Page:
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J Clin Pharm Ther. 2011 Jun;36(3):336-41. doi: 10.1111/j.1365-2710.2011.01254.x. Epub 2011 Mar 18.

Managing statin-induced muscle toxicity in a lipid clinic.

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  • 1Department of Medicine, Meir Medical Center, Kfar Saba, Israel.



Muscle toxicity is the most significant adverse effect related to statins. The aim of the study was to analyse the clinical course and achievement of LDL-C target levels in patients with statin-induced muscle toxicity.


All patients who were referred to the lipid clinic because of statin-induced muscle toxicity, or developed it during follow-up, or did not reach LDL-C target levels because of its previous occurrence, and attended the clinic for at least three follow-up visits, were eligible. Files were reviewed for demographic and clinical parameters, coronary heart disease risk level, the severity of muscle injury, the type of statin and dose that caused the adverse effects, the clinical approach and outcome, and whether the LDL-C target level was achieved.


The study group consisted of 54 patients. Twenty-three (43%) patients complained of myalgia, 23 (43%) had asymptomatic serum creatine kinase (CK) level elevation, five (9%) had myopathy and three (5%) had rhabdomyolysis. Fifty of the patients (93%) continued statin therapy and 43 (80%) achieved the LDL-C target level.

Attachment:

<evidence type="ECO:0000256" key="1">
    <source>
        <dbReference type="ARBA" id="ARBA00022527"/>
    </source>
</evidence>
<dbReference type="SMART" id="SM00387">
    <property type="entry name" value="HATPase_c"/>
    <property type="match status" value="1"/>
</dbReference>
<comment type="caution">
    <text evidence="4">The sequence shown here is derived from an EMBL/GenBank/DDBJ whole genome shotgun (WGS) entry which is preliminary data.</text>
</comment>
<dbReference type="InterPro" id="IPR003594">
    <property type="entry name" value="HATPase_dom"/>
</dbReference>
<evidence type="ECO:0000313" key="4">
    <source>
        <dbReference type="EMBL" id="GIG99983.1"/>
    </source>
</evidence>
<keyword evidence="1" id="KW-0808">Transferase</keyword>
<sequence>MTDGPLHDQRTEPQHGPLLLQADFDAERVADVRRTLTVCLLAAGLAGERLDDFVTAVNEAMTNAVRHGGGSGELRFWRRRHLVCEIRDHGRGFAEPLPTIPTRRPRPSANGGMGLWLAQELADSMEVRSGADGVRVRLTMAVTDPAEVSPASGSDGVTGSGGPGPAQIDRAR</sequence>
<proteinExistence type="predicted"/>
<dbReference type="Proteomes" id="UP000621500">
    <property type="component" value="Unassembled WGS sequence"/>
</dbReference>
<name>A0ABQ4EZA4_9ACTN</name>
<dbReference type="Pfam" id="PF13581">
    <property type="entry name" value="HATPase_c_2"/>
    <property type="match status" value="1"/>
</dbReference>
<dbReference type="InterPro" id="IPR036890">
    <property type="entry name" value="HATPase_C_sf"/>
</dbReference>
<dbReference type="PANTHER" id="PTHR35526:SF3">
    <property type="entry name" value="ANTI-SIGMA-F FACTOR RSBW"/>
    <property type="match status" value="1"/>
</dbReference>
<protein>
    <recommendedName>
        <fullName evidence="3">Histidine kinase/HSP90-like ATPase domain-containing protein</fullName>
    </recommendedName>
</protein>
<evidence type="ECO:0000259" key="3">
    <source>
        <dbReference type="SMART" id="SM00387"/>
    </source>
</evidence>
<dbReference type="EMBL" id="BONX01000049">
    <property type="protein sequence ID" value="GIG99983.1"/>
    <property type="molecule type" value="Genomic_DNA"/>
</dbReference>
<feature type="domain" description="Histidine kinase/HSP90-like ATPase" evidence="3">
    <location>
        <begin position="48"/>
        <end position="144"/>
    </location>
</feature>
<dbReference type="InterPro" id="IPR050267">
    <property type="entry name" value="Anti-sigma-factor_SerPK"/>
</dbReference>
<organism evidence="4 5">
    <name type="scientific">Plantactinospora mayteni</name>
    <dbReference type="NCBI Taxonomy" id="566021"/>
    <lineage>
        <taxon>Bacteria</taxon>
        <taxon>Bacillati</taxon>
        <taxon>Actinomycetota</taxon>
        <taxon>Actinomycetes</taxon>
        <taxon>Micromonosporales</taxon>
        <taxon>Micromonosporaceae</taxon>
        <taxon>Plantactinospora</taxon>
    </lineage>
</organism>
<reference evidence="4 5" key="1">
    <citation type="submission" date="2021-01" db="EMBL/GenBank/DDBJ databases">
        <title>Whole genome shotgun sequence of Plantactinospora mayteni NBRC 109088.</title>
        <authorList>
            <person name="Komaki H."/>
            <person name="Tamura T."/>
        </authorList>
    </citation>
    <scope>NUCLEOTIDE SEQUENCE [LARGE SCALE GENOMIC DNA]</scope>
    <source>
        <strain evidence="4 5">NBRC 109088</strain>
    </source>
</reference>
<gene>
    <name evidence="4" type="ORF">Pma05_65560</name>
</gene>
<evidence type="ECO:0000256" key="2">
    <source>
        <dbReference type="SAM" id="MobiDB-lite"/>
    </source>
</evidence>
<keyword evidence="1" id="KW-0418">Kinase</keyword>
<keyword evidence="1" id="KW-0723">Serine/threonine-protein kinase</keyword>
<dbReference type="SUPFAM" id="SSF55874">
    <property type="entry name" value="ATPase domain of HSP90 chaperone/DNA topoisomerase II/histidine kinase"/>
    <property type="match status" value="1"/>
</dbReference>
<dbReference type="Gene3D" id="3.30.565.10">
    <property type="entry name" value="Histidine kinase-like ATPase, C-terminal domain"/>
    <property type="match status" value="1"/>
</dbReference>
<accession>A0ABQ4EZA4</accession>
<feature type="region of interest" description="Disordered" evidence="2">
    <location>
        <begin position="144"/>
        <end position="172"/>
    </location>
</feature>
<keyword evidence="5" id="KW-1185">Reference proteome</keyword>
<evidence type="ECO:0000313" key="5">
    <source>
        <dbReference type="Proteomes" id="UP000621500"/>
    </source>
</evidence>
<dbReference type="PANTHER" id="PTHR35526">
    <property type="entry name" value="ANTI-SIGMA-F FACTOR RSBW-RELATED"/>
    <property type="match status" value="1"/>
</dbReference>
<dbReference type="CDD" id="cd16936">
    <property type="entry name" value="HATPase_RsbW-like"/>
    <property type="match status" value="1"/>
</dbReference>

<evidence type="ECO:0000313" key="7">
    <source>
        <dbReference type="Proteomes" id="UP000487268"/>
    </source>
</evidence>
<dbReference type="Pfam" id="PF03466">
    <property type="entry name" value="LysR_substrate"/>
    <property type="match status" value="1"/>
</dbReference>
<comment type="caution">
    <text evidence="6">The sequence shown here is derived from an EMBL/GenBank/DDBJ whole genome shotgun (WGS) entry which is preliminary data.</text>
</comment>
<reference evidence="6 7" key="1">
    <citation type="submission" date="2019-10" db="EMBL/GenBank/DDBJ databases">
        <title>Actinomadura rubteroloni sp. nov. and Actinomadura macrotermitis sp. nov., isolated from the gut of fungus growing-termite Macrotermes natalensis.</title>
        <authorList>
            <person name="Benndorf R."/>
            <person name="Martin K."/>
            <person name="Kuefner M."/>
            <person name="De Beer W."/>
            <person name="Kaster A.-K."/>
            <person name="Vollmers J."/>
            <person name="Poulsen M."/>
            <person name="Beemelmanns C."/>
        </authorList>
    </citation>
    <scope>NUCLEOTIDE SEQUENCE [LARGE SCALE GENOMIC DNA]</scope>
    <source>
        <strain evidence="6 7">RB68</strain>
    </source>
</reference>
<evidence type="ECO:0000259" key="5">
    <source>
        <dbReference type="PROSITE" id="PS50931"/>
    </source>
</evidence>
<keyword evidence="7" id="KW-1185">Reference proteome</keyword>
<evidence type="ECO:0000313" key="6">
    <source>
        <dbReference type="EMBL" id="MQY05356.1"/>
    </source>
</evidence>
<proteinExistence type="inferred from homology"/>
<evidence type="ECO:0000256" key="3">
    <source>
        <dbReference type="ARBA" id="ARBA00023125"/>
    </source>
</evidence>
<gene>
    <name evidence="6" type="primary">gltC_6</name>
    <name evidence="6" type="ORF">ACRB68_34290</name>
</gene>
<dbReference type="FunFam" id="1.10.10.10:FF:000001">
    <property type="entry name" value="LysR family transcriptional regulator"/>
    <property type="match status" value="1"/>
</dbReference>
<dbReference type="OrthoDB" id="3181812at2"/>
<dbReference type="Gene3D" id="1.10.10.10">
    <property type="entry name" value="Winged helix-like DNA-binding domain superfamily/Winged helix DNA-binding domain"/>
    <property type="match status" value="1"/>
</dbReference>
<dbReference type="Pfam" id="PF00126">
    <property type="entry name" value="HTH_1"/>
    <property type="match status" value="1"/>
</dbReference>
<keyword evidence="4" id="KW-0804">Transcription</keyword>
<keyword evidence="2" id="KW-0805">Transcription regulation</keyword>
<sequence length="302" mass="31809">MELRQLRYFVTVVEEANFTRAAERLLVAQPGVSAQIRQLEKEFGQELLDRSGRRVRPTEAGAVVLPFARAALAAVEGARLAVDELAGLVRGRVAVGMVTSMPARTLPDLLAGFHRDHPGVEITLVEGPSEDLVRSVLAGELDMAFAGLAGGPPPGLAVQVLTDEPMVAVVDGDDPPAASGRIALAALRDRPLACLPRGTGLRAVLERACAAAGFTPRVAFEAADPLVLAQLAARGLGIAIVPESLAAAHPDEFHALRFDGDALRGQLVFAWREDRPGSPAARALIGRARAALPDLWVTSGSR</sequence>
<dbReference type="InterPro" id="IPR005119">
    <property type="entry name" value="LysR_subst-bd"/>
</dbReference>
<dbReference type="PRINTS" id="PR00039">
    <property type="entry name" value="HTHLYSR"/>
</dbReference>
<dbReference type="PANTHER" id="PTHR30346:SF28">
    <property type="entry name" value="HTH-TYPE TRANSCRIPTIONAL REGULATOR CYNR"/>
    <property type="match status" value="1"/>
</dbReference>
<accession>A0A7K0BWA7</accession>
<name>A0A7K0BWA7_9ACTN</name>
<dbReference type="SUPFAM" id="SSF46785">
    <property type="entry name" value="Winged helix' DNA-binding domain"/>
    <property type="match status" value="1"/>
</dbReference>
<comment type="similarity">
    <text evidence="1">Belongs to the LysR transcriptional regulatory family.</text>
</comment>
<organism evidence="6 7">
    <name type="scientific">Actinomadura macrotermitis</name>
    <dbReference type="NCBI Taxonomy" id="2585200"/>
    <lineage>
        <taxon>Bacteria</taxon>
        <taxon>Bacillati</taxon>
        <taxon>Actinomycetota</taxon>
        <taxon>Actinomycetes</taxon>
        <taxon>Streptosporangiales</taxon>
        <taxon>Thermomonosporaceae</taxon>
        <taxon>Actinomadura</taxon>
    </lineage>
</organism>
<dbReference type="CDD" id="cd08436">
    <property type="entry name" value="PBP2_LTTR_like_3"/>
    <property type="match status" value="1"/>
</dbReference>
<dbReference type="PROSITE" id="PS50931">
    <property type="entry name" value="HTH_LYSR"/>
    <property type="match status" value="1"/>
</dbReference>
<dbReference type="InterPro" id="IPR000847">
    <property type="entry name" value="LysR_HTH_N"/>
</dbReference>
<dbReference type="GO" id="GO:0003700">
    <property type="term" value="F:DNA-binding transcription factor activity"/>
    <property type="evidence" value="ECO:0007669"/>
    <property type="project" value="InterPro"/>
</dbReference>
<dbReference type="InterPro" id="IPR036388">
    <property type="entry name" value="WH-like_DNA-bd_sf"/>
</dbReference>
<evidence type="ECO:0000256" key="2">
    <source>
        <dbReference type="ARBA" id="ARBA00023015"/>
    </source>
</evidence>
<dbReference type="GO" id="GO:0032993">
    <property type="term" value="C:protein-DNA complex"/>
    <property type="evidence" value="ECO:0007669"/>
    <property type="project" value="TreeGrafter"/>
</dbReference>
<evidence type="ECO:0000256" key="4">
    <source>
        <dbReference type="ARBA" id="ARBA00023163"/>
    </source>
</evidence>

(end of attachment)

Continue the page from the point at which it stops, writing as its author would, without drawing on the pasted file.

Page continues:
We show that for the majority of patients with statin-induced muscle toxicity, statin therapy can be safely and effectively continued. In cases of asymptomatic CK levels <3-5 upper limit of normal (ULN), statin treatment should not be interrupted. When CK levels >3-5 ULN or when various symptomatic muscle adverse reactions are present, statins rechallenge, after a recovery period, should be individualized either by a low dose of a potent statin or by a less potent statin. An additional lipid medication is advised if the target levels are not achieved.

© 2011 Blackwell Publishing Ltd.

[PubMed - indexed for MEDLINE]
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